The Warriors were rumored to have interest in Dwight Howard, Kevin Love and Kevin Durant during the offseason in 2016 with Barnes expected to be the odd man out. On June 30, 2016, Curry, Thompson, Green, head coach Steve Kerr, general manager Bob Myers and Warriors co-owner Joe Lacob delivered a sales pitch to Durant in the Hamptons. Barnes not being included may have been the writing on the wall.
Durant shocked the NBA world by announcing on July 4, 2016, that he was departing the Oklahoma City Thunder to sign with the Warriors as a free agent for $54.3 million over two years. The Warriors had to renounce Barnes’ rights to make room for Durant, thus making the former a free agent. Barnes told the San Jose Mercury News at that time, “I guess I died.” He signed a four-year deal with the Dallas Mavericks for $94 million, and then joined Durant, Green and Thompson on USA Basketball’s 2016 team for the Rio de Janeiro Games.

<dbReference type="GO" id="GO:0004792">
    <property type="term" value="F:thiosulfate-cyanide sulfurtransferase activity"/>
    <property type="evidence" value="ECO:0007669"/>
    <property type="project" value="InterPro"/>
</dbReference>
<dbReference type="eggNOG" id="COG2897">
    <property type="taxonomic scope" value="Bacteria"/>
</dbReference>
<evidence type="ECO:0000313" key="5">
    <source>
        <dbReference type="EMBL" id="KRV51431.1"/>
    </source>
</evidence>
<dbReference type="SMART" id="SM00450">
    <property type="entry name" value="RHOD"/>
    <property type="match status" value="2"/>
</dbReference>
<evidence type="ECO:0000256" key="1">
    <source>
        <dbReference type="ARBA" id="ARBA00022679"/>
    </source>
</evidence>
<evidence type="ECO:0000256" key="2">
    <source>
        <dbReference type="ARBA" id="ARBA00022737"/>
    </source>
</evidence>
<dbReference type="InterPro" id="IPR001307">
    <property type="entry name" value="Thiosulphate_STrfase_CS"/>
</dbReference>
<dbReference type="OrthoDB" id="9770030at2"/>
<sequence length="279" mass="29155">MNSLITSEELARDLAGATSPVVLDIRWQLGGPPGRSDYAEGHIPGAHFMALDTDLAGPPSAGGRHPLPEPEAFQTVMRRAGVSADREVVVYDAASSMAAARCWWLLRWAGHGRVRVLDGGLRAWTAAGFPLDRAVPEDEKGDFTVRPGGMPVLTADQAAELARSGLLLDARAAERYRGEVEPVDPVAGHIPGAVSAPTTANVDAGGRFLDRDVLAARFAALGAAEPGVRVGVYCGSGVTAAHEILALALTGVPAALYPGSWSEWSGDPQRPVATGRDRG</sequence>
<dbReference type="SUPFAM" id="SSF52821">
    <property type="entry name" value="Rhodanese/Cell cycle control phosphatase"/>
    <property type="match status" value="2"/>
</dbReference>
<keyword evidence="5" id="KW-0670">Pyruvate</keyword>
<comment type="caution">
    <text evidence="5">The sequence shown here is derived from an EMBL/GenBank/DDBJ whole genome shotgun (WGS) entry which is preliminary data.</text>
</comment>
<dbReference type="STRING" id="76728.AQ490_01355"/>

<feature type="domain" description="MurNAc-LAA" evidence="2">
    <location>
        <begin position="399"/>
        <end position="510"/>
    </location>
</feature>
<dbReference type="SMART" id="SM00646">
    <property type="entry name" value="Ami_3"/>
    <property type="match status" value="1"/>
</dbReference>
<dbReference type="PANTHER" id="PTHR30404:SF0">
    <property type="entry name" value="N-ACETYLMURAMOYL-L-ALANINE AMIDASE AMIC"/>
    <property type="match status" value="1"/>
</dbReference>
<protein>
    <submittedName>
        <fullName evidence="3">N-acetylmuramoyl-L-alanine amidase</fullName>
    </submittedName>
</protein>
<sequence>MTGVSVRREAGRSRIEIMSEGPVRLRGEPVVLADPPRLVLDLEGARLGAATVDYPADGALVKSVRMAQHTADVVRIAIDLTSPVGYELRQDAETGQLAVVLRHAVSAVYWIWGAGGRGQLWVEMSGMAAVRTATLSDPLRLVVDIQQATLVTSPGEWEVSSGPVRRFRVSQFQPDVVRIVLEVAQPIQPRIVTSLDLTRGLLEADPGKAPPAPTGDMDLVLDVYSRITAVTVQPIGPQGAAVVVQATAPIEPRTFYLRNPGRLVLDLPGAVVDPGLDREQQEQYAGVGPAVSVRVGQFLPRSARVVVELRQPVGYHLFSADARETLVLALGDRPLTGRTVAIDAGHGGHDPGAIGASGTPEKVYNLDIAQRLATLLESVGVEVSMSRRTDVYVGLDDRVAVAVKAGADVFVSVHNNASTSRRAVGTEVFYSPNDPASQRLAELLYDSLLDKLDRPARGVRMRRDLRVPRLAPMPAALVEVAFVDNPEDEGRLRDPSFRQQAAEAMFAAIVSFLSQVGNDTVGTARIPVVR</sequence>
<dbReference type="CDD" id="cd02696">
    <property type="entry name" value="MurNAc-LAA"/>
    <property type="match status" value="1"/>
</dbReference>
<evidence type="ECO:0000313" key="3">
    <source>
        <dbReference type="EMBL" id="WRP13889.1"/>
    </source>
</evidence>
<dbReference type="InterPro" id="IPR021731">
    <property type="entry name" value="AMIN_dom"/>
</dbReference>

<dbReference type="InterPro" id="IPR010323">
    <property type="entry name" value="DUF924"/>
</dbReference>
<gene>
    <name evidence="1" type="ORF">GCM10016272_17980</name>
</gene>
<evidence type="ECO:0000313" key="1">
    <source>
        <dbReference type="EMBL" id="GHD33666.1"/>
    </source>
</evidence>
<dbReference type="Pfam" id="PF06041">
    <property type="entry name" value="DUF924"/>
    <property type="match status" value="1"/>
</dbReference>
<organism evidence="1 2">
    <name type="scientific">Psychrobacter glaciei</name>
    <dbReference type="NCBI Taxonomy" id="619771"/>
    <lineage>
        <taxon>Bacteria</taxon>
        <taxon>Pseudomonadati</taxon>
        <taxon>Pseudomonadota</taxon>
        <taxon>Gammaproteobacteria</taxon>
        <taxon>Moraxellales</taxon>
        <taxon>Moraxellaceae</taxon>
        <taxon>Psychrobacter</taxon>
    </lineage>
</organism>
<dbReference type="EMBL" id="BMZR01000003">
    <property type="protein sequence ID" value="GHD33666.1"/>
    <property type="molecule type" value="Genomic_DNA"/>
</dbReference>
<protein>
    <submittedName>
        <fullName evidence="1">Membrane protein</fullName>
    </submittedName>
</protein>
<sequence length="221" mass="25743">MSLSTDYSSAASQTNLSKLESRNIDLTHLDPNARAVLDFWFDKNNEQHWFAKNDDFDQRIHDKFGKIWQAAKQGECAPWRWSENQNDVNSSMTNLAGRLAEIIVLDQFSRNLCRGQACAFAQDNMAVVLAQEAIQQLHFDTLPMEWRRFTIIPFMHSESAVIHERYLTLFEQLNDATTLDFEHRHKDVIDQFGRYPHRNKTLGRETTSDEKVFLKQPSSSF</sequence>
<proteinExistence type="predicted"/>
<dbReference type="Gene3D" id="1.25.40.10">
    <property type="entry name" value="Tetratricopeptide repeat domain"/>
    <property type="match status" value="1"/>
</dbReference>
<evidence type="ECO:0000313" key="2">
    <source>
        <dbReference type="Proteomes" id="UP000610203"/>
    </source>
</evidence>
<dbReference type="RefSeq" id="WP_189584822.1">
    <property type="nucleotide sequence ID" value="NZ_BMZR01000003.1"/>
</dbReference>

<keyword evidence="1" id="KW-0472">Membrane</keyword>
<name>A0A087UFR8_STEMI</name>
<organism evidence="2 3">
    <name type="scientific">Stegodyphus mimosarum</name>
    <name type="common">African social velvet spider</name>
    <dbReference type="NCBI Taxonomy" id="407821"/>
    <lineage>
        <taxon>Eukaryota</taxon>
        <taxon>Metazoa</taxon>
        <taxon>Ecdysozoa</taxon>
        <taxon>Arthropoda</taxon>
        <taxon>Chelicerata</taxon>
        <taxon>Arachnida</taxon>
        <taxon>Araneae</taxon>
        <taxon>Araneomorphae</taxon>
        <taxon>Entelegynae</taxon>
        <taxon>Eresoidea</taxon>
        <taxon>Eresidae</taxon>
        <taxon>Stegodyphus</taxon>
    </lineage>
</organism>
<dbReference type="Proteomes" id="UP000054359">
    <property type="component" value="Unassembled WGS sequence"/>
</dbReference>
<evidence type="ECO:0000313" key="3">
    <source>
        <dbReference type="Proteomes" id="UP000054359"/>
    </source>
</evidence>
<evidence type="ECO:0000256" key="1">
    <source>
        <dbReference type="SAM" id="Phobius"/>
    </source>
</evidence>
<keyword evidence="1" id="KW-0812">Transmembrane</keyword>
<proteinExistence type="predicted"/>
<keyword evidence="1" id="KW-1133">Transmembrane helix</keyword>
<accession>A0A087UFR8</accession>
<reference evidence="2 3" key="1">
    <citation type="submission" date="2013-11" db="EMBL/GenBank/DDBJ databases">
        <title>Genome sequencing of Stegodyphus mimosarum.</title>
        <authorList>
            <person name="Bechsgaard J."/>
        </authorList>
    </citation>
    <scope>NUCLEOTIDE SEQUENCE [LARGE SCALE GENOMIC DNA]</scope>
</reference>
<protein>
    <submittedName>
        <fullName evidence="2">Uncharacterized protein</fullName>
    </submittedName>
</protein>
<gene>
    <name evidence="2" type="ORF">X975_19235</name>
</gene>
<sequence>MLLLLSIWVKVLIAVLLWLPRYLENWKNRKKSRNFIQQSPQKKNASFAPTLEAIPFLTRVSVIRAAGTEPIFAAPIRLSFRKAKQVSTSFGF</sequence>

When asked to reflect on his departure from the Warriors, Barnes said: “Coming into this series, there is a time to be reflective and there is a time to be present. Thinking back, I’ve never been in a playoff series that the Warriors weren’t involved. … The retrospective will take place after the series. But right now, it’s about staying focused and making sure as a group we are locked in.”
Barnes was averaging 17.6 points per game for the Mavericks during the 2018-19 season when he was traded during a game to the then-rebuilding Kings in a multiplayer deal on Feb. 6, 2019. He opted out of his $25 million player option in the summer of 2019 and re-signed with Sacramento to a four-year, $85 million deal. Barnes could have asked out of Sacramento before the resurgence, but he stayed committed to the Kings and is reaping the benefits. The Kings not only made the playoffs for the first time since 2006, but also won the Pacific Division and a Western Conference-best 25 road games.